Regulation on air toxics are inadequate to protect public health, safety and welfare and the environment and except as already provided in the act, the act becomes effective when it becomes law. [SPEAKER CHANGES] Representative. [SPEAKER CHANGES] Mr. Chair I’d like to thank staff for that. They really gave a great synopsis of what this amends bill is about and I’d be happy to answer any questions from any members [??] [SPEAKER CHANGES] Questions from the committee? Senator Jackson. [SPEAKER CHANGES] This is probably a question for staff. It’s a small question about the first section regarding the slag. Section 28. My understanding is that it is not defined as solid waste currently so this is kind of a cautionary step to ensure that the existing export market that we have for slag isn’t disturbed by a future reclassification of slag as solid waste. Is that correct? [SPEAKER CHANGES] Mr. Chairman? [SPEAKER CHANGES] Yes. [SPEAKER CHANGES] I will give my answer but we also have I see the division director for the solid waste, Division of Waste Management at DNR so she can correct me if I’m wrong. There are some sludges that are exempted from the definition of solid waste under North Carolina state law. Steel slag is not mentioned specifically at all so the question would be whether they fall into that current exemption of sludges. So they’re not explicitly, they’ve not been explicity exempted in the past, but they may fall into that category and I would defer if the department has any clarifications. This is Linda Culpeper, Mr. Chair. [SPEAKER CHANGES] If you’d just turn on the mic and identify yourself for the record. [SPEAKER CHANGES] Yes, good morning. Linda Culpepper, Director of Division of Waste Management and Jennifer is correct, we have a lot of material in this category that is recycled. It is exempt under other recycling rules. This would provide that provision from the beginning that it is not considered a solid waste so it’s an additional provision for this particular waste stream. [SPEAKER CHANGES] Follow up? Senator Bryant. [SPEAKER CHANGES] Thank you, Mr. Chair. I have about three questions. [SPEAKER CHANGES] Okay. [??] [SPEAKER CHANGES] And my first one, I hate to ask one so elementary but what is slag? Maybe I’m not the only person here that don’t know what it is. [SPEAKER CHANGES] I had a sample. I wish I’d brought it in my purse. It’s actually a steel, it’s the byproduct of steel in [??] manufacturing. They have new course steel, they have that byproduct, and it actually can be used now as a commodity and sold and I had a sample of it used in gravel and I wish I’d brought it today but we’re saying now that it’s not a waste product. It needs to be used as a commodity. [SPEAKER CHANGES] Okay, thank you. Next question. [SPEAKER CHANGES] Yes. [SPEAKER CHANGES] This is in the area of the fracking air toxic emissions. I was wondering if the NEC published rules on the air toxic emissions and are we trying to preempt the rules that they published already? How do they compare with the state and federal standards that would be applying and are we strengthening? It’s really three questions in one. Are we strengthening, weakening, do we know the impact of this change? Does that? [SPEAKER CHANGES] I can give my opinion unless you want staff [??] to that. Staff, go ahead. [SPEAKER CHANGES] Mr. Chairman. [SPEAKER CHANGES] Yeah. [SPEAKER CHANGES] Senator Bryant, the original, when this was enacted the rule making directive was actually to the Environmental Management Commission and not to the Mining and Energy Commission. Neither have adopted a rule specific to air toxics for drilling operations, but it is my understanding again we have the Deputy Director for the Division of Air Quality in the back who can clarify me if I’m wrong, but that the EMC did look at this issue of air toxics for drilling operations and as advised by the Division of Air Quality found that, at the time that the existing regulatory scheme for air toxics was sufficient to handle the drilling operations so they did not feel additional rule making at that time was necessary but again I defer to the department on this specific, so what they looked at and what the EMC found. So just to be clear
Neither the EMC nor mining and energy has adopted a rule so this does not preempt anything that they’ve adopted in answer to your question. [SPEAKER CHANGES] Okay, and then, excuse me. [SPEAKER CHANGES] I’d just like to add. [SPEAKER CHANGES] Yeah. [SPEAKER CHANGES] The language in the bill still says that they shall if they don’t feel that our air toxic state and federal rules are sufficient, so there’s still a mandate in there if they don’t feel that they’re sufficient then they can adopt their own air toxic rules. [SPEAKER CHANGES] Thank you, Mr. Chair if we [??] bills on this on this. I don’t know since we only have one bill and what other comments there are, if there’s time and if there is anyone in the audience with expertise in this area from the environmental community that would like to speak or express a concern I would like to let them speak, thank you. [SPEAKER CHANGES] Yea, right, after the committee asks their questions I’ll turn it to public comment. Senator McInnis. [SPEAKER CHANGES] In the 130a-294. solid waste management program, excuse me, t, it speaks of construction and demolition, debris, diverted from the waste system or collected as source separate, separated materials, subject to a solid waste permit for transfer, treatment, processing at a permitted solid waste treatment facility, the department may adopt rules to implement this subsection. I’m always concerned when I see that the department may adopt rules when we create law, then they adopt rules that are more stringent or don’t have anything to do with it just to make things more difficult. I’d like a little further explanation on what that means as someone who is very conscious of affordable housing and the cost of construction and the cost of renovation and construction to keep our housing costs as low as possible. What does this solid waste permit, what does that entail, and when it’s diverted by the waste stream. If I’m using a 31 cubic yard dumpster and I’m collecting all the debris from a new construction home and I send it to the landfill will there be a permit and fees required for that or am I doing business in the same course as always. [SPEAKER CHANGES] Jennifer. [SPEAKER CHANGES] Senator, what this is actually trying to get at is the actual collectors and recyclers, not the generators. Already C and D waste, you know, must go to a permanent landfill or be recycled, so this is saying for those folks who collect and then send to recycling they need a solid waste permit. [SPEAKER CHANGES] Follow up, so the generator doesn’t have a dog in this fight. Is that what we’re saying? [SPEAKER CHANGES] Right, it is just the collector and recycler. [SPEAKER CHANGES] Thank you, Mr. Chairman. [SPEAKER CHANGES] Thank you Senator McInnis. Any other questions from the, I’m sorry, Senator Tucker. [SPEAKER CHANGES] Just one quick question. I’m not sure if Representative McElraft can do this or not, but on this EMC when we start allowing commissions like this to evade the rule making process everybody gets nervous. Are we just talking about drilling and the air toxins from drilling specifically and everything else falls under the already rule making process? Is that what I’m reading here. [SPEAKER CHANGES] Mr. Chairman? [SPEAKER CHANGES] Jennifer. [SPEAKER CHANGES] Yes, This language that’s being amended was very targeted for air toxics drilling operations, but of course they’re still governed by all the requirements for rule making, so if they implement something that require folks, drilling or otherwise, to adhere to requirements they’re gonna have to go through rule making and this change as we understand it mirrors general rule making given to air quality for toxic air emissions, so it authorizes the department when it finds that a regulatory scheme is insufficient to adopt rules and they do have to adopt rules if they are going to require folks to comply with them. [SPEAKER CHANGES] Any other questions? Senator Rabin. [SPEAKER CHANGES] Less a question than a request for staff. Could you send me a list sometime of all the boards and commissions and stuff that we have running things and probably running around in circles in some cases. I just would kinda like to know what that is. Thank you. [SPEAKER CHANGES] Throughout the entire state Senator Rabin? Throughout the entire state or just in? [SPEAKER CHANGES] In the state, not just with the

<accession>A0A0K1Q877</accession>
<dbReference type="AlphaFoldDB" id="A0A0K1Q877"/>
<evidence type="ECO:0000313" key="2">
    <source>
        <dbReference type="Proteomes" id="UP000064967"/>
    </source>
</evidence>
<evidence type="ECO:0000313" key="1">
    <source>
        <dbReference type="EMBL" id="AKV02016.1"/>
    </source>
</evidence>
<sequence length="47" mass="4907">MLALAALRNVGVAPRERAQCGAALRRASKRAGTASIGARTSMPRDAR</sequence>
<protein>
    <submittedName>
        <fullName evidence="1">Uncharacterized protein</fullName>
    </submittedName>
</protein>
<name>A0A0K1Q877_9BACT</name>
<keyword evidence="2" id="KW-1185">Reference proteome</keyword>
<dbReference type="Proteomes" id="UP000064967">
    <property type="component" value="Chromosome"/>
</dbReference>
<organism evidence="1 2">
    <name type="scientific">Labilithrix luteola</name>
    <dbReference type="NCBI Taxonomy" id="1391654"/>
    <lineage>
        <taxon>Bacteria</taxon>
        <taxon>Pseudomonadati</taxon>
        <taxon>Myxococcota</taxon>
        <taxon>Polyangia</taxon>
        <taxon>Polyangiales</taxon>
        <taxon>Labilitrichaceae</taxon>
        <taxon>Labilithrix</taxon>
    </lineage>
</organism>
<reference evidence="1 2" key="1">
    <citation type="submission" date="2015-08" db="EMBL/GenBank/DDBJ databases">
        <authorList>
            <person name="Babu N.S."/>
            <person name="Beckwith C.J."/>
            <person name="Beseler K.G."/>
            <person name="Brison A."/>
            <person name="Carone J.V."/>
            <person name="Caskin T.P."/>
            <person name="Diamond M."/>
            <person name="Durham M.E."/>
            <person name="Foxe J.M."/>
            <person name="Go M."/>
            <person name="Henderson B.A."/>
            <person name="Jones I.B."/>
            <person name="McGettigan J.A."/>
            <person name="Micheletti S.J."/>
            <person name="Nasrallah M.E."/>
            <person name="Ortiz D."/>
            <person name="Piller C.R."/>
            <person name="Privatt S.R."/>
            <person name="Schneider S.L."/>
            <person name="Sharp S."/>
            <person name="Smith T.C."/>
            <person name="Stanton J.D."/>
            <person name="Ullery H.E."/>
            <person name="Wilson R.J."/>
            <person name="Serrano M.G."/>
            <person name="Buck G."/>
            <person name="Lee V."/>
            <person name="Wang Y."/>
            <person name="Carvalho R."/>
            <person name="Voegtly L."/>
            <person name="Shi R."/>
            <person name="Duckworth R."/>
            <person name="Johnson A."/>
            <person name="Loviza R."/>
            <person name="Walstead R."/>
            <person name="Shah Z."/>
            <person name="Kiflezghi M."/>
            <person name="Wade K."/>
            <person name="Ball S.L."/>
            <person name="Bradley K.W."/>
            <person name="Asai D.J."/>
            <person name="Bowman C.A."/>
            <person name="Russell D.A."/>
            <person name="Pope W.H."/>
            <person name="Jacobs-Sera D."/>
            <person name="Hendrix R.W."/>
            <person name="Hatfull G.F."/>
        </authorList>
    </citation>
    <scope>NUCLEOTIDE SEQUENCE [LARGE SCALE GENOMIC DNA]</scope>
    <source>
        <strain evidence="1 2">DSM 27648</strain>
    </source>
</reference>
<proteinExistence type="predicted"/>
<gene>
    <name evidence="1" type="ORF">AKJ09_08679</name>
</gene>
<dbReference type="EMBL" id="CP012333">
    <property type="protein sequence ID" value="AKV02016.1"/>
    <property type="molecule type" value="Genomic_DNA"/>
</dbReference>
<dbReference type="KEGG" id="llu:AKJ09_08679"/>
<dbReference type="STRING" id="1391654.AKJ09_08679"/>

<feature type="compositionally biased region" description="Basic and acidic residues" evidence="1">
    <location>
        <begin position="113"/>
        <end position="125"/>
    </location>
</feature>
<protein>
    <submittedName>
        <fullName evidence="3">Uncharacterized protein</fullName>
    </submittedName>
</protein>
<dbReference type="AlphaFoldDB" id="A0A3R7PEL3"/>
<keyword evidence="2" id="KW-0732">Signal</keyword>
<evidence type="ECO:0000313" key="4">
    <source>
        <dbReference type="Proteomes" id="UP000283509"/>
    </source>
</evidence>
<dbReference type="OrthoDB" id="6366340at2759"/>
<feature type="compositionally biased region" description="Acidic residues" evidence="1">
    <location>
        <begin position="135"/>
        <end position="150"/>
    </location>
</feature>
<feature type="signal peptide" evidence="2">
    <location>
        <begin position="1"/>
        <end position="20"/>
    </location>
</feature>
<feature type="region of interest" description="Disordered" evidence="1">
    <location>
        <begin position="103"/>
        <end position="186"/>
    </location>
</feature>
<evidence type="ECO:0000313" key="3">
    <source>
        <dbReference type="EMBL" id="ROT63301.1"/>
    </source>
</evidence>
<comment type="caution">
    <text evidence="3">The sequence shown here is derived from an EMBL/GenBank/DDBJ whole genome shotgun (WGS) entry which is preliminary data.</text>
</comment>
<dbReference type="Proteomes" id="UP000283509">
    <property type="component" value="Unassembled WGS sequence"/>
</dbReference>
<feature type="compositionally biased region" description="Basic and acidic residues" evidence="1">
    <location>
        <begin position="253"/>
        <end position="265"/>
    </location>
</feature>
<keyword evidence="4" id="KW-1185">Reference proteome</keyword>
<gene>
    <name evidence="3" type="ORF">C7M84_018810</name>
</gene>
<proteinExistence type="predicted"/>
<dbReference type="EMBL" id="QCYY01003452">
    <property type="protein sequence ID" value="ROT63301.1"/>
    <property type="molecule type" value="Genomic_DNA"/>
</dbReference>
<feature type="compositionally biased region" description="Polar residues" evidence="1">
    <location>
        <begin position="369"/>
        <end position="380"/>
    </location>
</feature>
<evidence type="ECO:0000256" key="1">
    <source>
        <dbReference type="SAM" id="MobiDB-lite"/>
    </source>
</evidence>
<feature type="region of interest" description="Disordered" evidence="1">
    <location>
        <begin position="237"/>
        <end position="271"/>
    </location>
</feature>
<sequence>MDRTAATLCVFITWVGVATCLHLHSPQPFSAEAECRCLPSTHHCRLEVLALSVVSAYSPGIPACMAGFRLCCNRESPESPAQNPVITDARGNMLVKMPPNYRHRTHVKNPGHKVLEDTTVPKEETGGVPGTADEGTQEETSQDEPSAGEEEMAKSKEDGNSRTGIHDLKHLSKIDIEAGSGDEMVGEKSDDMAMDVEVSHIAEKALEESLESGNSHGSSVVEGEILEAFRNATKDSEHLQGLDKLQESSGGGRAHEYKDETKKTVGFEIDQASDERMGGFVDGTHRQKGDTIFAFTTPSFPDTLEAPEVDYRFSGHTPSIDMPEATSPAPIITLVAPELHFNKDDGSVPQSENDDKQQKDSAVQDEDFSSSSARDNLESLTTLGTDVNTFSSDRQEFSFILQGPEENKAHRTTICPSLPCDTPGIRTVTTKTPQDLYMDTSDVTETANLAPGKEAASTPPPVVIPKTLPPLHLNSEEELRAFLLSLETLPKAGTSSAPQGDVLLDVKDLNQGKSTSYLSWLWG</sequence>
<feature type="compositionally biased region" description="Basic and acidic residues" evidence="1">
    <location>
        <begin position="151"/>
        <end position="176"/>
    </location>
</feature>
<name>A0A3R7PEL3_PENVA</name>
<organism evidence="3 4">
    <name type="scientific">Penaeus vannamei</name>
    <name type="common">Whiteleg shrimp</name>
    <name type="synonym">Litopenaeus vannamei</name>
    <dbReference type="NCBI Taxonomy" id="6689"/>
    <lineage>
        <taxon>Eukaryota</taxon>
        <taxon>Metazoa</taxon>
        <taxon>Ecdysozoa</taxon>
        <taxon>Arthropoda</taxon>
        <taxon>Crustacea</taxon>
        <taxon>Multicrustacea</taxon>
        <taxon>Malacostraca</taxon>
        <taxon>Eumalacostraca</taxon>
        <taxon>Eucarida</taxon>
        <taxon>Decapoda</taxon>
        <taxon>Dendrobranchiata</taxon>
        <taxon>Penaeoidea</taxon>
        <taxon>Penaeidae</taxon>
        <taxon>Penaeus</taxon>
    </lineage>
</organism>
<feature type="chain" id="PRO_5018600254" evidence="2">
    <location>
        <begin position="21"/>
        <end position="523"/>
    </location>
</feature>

But I mean, you know, I just see in my mind a large number of these and there can’t help but be some overlap and there might be efficiencies in there that we could work on if we had a handle on what the total number is and what they do. [SPEAKER CHANGES] Okay. Senator Jackson. [SPEAKER CHANGES] Thank you, Mr. Chairman. [SPEAKER CHANGES] Thank you, Mr. Chairman. Representative McElraft we appreciate you being here this morning. I know it was an effort for you to be here at this early hour being I’ve worked with you before on NER. I appreciate you and Representative Catlin bringing all this up and getting these technical corrections in place and Mr. Chairman at the appropriate time I’d make a motion for a favorable report. [SPEAKER CHANGES] Well I was gonna not accept that from you I was gonna accept that from Senator Wade but since you beat her to the punch I’ll allow that to happen. [SPEAKER CHANGES] Sug, you mean Sug don’t you. [SPEAKER CHANGES] This is broadcast through the internet and divorce attorneys across the area so you better watch out. Any other questions before the committee? If not I’ll open it up for public comments. If anyone from the public wants to comment please approach the podium in the back and please identify yourself for the record. Nope. [SPEAKER CHANGES] Okay. Should I? No? Good morning. Cassie Gavin with the North Carolina Chapter of Sierra Club. I’m the Director of Government Relations and I just had a quick comment on the fracking provision in this bill. Thank you for the opportunity to speak and we all know that next week Tuesday marks the end of a long process that the Mining Commission developed rules for and now finally on Tuesday it looks like it’s the time when fracking permits can finally be applied for. I understand that the Mining Commission is right now researching rules having to do air toxics and they’re looking at whether Additional rules will be necessary so our concern is what is the rush to eliminate a requirement for the EMC to look at those rules at a time when the MEC is looking at the same thing. So I understand that our rules combined with the federal rules are not necessarily adequate and there’s gaps that still need to be filled so we would like the EMC to still have the requirement to go ahead and look at the MEC’s recommendations in the future. That’s all. Thank you. [SPEAKER CHANGES] Thank you. Anyone else from the public would like to speak? Okay. [SPEAKER CHANGES] May I just comment real quickly on that? [SPEAKER CHANGES] Yes. [SPEAKER CHANGES] I’d like to say that there is still a mandate for them to look at the air toxics. We are not alleviating that mandate at all, we’re just saying that if they find out through research, and they’ve been researching this for 2-3 years already, the department has, the EMC has, they’ve looked at other states, what they’re doing, that have been in this business for 40-50 years, so it’s not like we are saying don’t do air toxic rules. We’re saying we already have strong air toxic rules, federal and state. Let’s see if those are sufficient. If they’re not, we can tweak them and make a rule. So we’re not taking away any environmental pressure on making these air toxic rules. Thank you. [SPEAKER CHANGES] Any further questions or comments? Senator Jackson made a motion that we give House Bill 157 a favorable report. All those in favor will say aye. [SPEAKER CHANGES] Aye. [SPEAKER CHANGES] Opposed no. The ayes have it. Thank you. [SPEAKER CHANGES] [??] the committee. I hope you [??] [SPEAKER CHANGES] Thank you very much. We’re dismissed.